He says his goal with AR is to hook viewers with a memorable scene to illustrate the news they need: “Augmented reality captures the attention of your audience — and it doesn’t allow them to go to other places for weather information because you explain the situation in a better way.”
“So you need to present a really good story,” he says. “It’s something that’s just growing and growing every year, more and more.”
Using meteorology expertise to cover climate change
“I might be a meteorologist, but I’m also a journalist,” says Lassman of Miami’s WTVJ (which brands itself as NBC 6 South Florida). “Where I live is ground zero for climate change in the United States, and there are tons of stories where we can focus on environmental issues and make that a brand of NBC 6.”
Lassman says her training in atmospheric science gives her an edge in in-depth climate coverage. “A lot of times, those two aspects aren’t married — the science and the human communication. But if you can be a good communicator about complicated things, I think there’s a ton of opportunity.”
She found one opportunity that stretched the definition of “local” all the way to Australia. Her five-part series, Unprecedented, documented the impacts of Australia’s wildfires and rising sea levels, and drew out parallels and lessons for her market back home.
“I interviewed 17 people in a matter of four days,” says Lassman. “It was incredible to be able to say, ‘Hey, look what’s going on here. Is this the canary in the coal mine for us in south Florida?’ This aired in February, and last week I was still having people write to me, saying it really resonated. We taught people something without it being too dense, and we made it relatable.”
Watch the first episode of Lassman’s Unprecedented series: “What the Climate Crisis in Australia Means to South Florida”
Going forward, Lassman expects more stations to use their meteorologists as beat reporters in correspondent-like roles, even if they’re filing stories from, say, a local river system rather than another country.
“It’s an untapped resource at this point,” she says. “We have financial correspondents, we have White House correspondents, but only in recent years have we started to see people focus on climate. It’s so timely and important, and I think it’ll be super smart for newsrooms to get on board.”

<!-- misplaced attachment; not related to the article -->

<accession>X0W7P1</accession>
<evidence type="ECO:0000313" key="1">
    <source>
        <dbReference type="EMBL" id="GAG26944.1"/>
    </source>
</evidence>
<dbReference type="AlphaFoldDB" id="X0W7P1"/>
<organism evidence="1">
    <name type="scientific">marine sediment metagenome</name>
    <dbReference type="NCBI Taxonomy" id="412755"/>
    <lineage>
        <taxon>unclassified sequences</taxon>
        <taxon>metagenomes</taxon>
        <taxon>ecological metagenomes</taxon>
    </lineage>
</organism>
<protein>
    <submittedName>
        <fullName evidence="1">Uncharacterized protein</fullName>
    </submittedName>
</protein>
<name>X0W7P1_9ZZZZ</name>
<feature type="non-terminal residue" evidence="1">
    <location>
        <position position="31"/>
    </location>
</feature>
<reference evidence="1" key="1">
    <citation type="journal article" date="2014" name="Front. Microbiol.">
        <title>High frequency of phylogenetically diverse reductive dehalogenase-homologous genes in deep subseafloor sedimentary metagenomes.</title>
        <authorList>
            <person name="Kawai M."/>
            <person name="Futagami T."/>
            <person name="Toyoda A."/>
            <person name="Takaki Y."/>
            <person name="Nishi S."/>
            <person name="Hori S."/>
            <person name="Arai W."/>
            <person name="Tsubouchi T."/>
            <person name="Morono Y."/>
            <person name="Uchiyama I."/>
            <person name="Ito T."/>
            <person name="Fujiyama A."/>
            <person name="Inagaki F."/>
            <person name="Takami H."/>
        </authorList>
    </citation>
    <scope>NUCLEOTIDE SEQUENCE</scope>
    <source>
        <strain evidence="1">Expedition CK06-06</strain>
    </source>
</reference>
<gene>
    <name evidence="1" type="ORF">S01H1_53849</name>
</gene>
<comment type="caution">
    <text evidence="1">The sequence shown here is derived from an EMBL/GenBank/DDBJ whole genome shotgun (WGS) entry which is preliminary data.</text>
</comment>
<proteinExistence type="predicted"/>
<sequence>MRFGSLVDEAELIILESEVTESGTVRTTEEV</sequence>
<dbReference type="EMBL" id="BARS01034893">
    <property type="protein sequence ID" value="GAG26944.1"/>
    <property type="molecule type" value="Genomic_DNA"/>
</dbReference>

Operations director Nate Johnson says it bodes well for the future of local weather that meteorologists are embracing an “expanding role” and experimenting with new ways to tell stories beyond the basic forecast. But he acknowledges that putting this philosophy into practice can be “easier said than done.”
“Every news director I’ve ever worked for has said ‘Tell me a weather story,’” he says. “So everybody wants it, but they don’t always know what it looks like. It’s sort of like they know it when they see it.”
Maybe that’s why the best ideas bubble up from the meteorologists themselves. “Nobody told Carlos to start building AR,” says Johnson. “He just started doing it and has been a leader in our group ever since. And nobody told Angie to go to Australia. That was an idea that she had.”
“So we’re still going to show you the 10-day, and if there’s severe weather, obviously, that’s going to take over,” says Johnson. “But we’re also letting people in our stations give us ideas, and we’re giving them license to go act on those ideas. And what we’re getting back is some really cool stuff, instead of just re-racking the same set we did the last half hour.”